Little known to the public, or to sick patients and their families, organs donated domestically are sometimes given to patients flying in from other countries, who often pay a premium.
This article first appeared November 20, 2017 on ProPublica.
Earlier this fall, a leader of the busiest hospital for organ transplants in New York state — where livers are particularly scarce — pleaded for fairer treatment for ailing New Yorkers.
“Patients in equal need of a liver transplant should not have to wait and suffer differently because of the U.S. state where they reside,” wrote Dr. Herbert Pardes, former chief executive and now executive vice president of the board at NewYork-Presbyterian Hospital.
But Pardes left out his hospital’s own contribution to the shortage: From 2013 to 2016, it gave 20 livers to foreign nationals who came to the United States solely for a transplant — essentially exporting the organs and removing them from the pool available to New Yorkers.
That represented 5.2 percent of the hospital’s liver transplants during that time, one of the highest ratios in the country.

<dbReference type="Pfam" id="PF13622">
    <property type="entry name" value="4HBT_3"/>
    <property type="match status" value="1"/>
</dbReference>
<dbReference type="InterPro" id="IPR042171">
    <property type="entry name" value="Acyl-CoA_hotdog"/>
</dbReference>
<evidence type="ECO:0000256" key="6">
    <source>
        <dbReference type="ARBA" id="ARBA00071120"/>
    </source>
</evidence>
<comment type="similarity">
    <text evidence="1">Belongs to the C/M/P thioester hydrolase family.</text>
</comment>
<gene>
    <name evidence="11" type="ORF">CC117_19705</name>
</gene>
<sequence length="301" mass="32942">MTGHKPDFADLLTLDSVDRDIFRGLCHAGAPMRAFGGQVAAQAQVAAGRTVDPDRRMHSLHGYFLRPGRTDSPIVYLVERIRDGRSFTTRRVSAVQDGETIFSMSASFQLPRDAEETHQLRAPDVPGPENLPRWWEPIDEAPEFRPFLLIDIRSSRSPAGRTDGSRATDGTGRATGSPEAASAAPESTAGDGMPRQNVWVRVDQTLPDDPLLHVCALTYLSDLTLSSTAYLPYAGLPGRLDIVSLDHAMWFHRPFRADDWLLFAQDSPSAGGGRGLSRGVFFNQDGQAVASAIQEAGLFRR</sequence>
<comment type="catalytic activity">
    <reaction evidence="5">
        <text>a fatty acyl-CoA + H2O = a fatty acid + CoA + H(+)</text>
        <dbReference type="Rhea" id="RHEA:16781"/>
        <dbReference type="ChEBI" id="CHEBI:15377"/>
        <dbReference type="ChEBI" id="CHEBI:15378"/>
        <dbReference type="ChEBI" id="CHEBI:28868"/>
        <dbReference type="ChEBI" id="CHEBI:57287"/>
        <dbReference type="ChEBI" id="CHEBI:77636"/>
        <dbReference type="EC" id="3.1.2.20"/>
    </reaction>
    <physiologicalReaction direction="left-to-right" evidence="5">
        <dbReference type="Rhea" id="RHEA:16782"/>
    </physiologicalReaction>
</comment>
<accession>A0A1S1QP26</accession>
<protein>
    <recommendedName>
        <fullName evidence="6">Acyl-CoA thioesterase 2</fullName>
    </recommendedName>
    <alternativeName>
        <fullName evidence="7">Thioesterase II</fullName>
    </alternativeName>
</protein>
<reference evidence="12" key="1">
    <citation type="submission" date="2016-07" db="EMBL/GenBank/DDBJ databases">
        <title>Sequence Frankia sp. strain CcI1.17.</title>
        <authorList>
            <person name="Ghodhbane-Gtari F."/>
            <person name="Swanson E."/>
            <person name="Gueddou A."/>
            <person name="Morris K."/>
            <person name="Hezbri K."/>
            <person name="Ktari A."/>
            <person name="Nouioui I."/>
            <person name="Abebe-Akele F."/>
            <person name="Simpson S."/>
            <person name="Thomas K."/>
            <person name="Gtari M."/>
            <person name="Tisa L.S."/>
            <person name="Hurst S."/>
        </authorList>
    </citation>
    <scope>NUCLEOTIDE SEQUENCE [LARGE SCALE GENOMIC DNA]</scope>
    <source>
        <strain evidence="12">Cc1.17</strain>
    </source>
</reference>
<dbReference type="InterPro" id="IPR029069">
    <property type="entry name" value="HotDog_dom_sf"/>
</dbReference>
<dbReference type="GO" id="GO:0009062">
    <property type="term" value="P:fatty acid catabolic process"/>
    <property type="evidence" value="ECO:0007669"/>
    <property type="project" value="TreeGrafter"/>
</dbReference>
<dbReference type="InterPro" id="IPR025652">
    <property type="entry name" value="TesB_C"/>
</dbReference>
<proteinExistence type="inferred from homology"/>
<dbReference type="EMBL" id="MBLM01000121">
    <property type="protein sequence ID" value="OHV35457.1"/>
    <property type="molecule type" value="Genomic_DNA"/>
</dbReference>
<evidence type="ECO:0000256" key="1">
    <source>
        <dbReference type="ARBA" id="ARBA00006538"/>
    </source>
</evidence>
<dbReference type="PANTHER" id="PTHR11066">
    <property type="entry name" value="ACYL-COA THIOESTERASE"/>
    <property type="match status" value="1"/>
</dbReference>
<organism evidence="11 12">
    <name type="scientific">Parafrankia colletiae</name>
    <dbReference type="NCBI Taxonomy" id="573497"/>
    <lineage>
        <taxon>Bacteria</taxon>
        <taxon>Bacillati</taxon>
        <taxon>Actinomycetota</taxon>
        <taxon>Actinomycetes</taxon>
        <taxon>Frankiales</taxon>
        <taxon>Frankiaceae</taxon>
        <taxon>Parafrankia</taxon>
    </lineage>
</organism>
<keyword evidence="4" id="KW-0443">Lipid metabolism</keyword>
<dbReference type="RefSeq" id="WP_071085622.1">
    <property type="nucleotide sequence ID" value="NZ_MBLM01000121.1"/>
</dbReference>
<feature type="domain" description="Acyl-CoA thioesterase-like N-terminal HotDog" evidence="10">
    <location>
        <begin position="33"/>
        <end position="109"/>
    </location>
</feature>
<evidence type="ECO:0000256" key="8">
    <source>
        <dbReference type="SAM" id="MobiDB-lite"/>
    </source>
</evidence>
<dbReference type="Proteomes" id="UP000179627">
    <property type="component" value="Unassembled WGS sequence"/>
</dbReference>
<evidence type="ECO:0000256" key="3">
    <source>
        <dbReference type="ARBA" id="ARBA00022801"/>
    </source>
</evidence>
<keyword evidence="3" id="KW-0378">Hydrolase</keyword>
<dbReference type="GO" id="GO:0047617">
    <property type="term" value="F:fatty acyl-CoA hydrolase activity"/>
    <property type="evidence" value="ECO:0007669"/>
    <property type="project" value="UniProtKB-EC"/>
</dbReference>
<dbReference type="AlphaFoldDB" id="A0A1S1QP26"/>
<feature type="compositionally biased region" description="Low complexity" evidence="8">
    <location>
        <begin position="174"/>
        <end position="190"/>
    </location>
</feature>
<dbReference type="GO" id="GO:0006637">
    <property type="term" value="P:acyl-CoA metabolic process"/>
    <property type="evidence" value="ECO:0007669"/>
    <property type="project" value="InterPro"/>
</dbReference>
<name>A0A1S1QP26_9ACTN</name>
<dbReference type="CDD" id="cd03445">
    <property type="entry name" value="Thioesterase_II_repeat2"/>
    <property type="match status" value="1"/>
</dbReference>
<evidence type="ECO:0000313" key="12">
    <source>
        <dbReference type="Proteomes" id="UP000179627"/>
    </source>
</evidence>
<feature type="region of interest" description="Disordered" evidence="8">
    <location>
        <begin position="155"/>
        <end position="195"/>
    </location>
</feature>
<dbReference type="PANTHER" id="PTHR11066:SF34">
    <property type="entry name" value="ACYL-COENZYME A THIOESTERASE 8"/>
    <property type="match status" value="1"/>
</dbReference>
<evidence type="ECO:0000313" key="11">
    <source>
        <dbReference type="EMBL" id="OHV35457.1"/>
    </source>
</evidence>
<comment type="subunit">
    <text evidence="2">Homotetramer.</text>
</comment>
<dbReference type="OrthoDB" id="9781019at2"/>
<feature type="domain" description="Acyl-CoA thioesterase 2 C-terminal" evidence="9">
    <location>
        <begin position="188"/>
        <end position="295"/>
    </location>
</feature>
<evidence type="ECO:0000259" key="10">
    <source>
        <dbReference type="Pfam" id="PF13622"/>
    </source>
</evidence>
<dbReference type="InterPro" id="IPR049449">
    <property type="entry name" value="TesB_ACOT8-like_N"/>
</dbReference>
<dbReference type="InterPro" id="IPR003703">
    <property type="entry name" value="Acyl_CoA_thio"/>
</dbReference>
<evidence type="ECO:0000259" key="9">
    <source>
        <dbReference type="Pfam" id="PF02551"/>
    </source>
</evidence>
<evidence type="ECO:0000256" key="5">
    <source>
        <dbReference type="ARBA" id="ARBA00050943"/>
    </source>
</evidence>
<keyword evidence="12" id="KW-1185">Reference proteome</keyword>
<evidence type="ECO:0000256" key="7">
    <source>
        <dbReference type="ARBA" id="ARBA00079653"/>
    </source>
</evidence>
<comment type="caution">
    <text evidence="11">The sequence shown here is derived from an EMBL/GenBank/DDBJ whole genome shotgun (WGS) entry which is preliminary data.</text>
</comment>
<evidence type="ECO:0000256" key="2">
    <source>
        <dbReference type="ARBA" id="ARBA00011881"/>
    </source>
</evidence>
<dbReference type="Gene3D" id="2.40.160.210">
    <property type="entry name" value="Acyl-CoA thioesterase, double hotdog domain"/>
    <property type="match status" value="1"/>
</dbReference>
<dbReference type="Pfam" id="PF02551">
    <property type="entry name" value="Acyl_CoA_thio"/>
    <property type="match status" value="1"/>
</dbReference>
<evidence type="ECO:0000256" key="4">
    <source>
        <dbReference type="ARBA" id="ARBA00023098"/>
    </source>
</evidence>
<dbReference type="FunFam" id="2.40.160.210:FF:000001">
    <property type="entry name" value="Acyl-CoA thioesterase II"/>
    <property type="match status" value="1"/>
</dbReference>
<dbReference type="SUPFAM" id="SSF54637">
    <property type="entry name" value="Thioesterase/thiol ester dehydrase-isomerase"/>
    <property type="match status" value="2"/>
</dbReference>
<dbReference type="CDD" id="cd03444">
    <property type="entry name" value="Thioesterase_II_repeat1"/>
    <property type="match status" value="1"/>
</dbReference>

Little known to the public, or to sick patients and their families, organs donated domestically are sometimes given to patients flying in from other countries, who often pay a premium. Some hospitals even seek out foreign patients in need of a transplant. A Saudi Arabian company, Ansaq Medical Co., whose stated aim is to “facilitate the procedures and mechanisms of ‘medical tourism,’” said it signed an agreement with Ochsner Medical Center in New Orleans in 2015.
The practice is legal, and foreign nationals must wait their turn for an organ in the same way as domestic patients. Transplant centers justify it on medical and humanitarian grounds. But at a time when President Donald Trump is espousing an “America First” policy and seeking to ban visitors and refugees from certain countries, allocating domestic organs to foreigners may run counter to the national mood.
Even beyond the realm of health care, some are questioning whether foreigners should be able to access limited spots that might otherwise be available to U.S. citizens. For instance, public colleges compensate for reductions in state funding by accepting more foreign students paying higher tuition, and critics say in-state students are being denied opportunities as a result.
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